Canoes leave Douglas for Wrangell

8-day voyage to attend Chief Shakes House rededication

Twenty people left Douglas early Wednesday afternoon aboard two canoes headed to Wrangell for the rededication of the Chief Shakes Tribal House, a historic clan house that has been undergoing extensive renovations.


The teams of canoers from the Native organization One People Canoe Society loaded up their boats and departed Douglas Harbor in the wind and rain shortly after noon.

The canoers plan to reach Wrangell by next Thursday for the tribal house’s rededication ceremony, which will be held May 4 after two days of activities and events leading up to the daylong celebration.

“There’s people coming from all over,” said Gianna Willard, a canoer from Ketchikan.

Yarrow Vaara, who sits on One People Canoe Society’s board of directors but is not among the people canoeing to Wrangell for the event, said the two teams that left Douglas Wednesday will be accompanied by support craft for the duration of the voyage and will be joined by canoe teams from other communities as well.

“We were able to borrow canoes from (Alaska Travel Adventures) down in Ketchikan,” Vaara said. “And so we were able to provide canoes for a lot of communities that wouldn’t otherwise be able to participate.”

Asked why the canoers were making the eight-day voyage from Douglas to Wrangell, canoer Tim Flannery of Ketchikan shrugged.

“Why not?” Flannery replied.

Both Willard and Flannery said they have participated in long canoe trips before.

The canoers will not have to row through the night, according to Flannery.

“We camp,” Flannery said. “The Forest Service has set up camping areas for us.”

The canoe teams that departed Douglas Wednesday are split between two canoes. One has nine people aboard, including skipper Doug Chilton, who is the president of One People Canoe Society. The other has 11 people, led by skipper Alicia Chilton.

“She’s just learning how to skipper, so she’s been kind of nervous about it,” Vaara remarked, as the canoers rowed out into the Gastineau Channel.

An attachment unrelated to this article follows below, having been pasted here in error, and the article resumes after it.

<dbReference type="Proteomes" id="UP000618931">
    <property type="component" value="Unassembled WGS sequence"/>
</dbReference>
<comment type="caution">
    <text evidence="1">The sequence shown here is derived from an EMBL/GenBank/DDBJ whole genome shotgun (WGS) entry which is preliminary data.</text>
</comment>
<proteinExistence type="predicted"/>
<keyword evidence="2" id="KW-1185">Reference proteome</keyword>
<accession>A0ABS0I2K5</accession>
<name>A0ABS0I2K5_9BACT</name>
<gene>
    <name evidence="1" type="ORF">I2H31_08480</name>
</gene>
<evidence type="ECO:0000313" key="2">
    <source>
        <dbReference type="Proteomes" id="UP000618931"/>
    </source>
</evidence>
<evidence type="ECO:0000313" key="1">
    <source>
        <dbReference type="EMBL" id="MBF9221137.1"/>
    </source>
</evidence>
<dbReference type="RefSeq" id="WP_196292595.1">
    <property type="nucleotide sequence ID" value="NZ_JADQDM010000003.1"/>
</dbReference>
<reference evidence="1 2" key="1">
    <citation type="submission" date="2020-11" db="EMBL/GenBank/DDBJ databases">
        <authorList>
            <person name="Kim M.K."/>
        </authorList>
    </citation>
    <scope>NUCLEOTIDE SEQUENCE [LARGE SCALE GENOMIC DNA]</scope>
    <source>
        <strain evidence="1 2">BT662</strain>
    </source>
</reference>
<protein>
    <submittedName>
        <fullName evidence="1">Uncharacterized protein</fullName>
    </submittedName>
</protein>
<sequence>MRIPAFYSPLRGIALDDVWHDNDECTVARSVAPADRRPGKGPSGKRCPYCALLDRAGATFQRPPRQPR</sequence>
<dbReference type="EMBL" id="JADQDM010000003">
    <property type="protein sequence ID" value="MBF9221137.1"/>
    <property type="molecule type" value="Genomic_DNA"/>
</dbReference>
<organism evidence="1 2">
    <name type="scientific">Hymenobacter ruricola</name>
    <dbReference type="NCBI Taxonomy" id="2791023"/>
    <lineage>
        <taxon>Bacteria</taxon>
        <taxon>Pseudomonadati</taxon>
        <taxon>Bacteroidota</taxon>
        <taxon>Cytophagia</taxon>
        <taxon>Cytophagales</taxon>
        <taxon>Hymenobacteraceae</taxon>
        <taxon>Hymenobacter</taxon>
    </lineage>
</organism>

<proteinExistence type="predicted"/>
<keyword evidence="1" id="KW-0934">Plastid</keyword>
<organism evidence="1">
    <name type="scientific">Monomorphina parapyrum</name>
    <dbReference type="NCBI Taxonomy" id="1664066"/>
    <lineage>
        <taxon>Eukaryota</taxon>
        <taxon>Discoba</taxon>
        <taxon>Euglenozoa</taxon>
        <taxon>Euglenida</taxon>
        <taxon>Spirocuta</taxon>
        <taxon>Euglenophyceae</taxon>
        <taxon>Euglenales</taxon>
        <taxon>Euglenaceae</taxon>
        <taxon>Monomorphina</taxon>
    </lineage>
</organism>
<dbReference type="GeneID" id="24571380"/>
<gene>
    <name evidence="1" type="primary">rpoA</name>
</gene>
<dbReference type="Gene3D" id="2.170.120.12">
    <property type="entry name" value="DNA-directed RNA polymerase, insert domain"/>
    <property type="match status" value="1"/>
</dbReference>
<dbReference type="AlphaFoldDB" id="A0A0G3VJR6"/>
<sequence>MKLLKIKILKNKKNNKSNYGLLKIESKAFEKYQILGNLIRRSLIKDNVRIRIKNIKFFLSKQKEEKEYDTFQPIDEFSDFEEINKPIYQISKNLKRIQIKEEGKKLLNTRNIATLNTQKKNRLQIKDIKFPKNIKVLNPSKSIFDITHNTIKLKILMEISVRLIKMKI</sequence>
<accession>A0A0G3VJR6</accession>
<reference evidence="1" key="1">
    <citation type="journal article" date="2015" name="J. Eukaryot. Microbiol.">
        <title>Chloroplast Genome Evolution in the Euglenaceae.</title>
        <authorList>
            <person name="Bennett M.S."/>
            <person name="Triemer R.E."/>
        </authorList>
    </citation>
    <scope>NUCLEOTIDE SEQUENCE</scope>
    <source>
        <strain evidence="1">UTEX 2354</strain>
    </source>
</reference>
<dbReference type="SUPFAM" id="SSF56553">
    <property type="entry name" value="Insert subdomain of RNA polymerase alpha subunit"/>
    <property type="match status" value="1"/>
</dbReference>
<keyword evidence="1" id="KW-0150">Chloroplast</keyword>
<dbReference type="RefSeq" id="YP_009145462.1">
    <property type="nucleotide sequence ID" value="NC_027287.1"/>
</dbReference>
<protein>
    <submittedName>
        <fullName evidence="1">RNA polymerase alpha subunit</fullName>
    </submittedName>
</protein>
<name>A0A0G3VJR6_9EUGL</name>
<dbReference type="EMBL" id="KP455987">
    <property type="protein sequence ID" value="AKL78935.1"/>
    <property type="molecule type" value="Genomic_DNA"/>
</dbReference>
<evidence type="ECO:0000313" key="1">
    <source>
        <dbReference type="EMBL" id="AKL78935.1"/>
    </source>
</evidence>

One of the boats supporting the canoe teams is the United States Forest Service’s Chugach Ranger.

Lillian Petershoare, a tribal relations specialist with the Forest Service, said the agency has been working with One People Canoe Society to assist the voyage to Wrangell.

“You want to have a safe experience for the public when they’re out on the National Forest lands,” explained Petershoare, who was there to see off the canoers — including the Forest Service’s John Autrey — on Wednesday.

The Forest Service’s involvement even extends to having a canoe of their own, Petershoare said, which will join the canoers in Petersburg.

“There’s going to be a Forest Service canoe that will be filled with Forest Service pullers that will depart from Petersburg and travel through the Wrangell Narrows,” Petershoare said.

The Chief Shakes Tribal House on Shakes Island, a replica of a traditional clan house, was completed in 1940. Work was done by the Civilian Conservation Corps, assisted by Stikine Tlingit laborers and carvers.

“Canoes came from all over Southeast Alaska from the different tribal groups kind of to celebrate that,” said Bob Dalrymple of the Forest Service’s Wrangell Ranger District. For the rededication, he added, “The idea was sort of to do what they did back during the original dedication, which was to have canoes come from all over Southeast Alaska to participate.”

Renovations to the Chief Shakes Tribal House have been made by the Wrangell Cooperative Association, the tribe that owns Shakes Island.

According to a brochure previewing next week’s rededication events, the WCA has also rebuilt three totem poles on the island as part of the restoration project.

Contact reporter Mark D. Miller at 523-2279 or at

Slideshow | One People Canoe Society canoe launch


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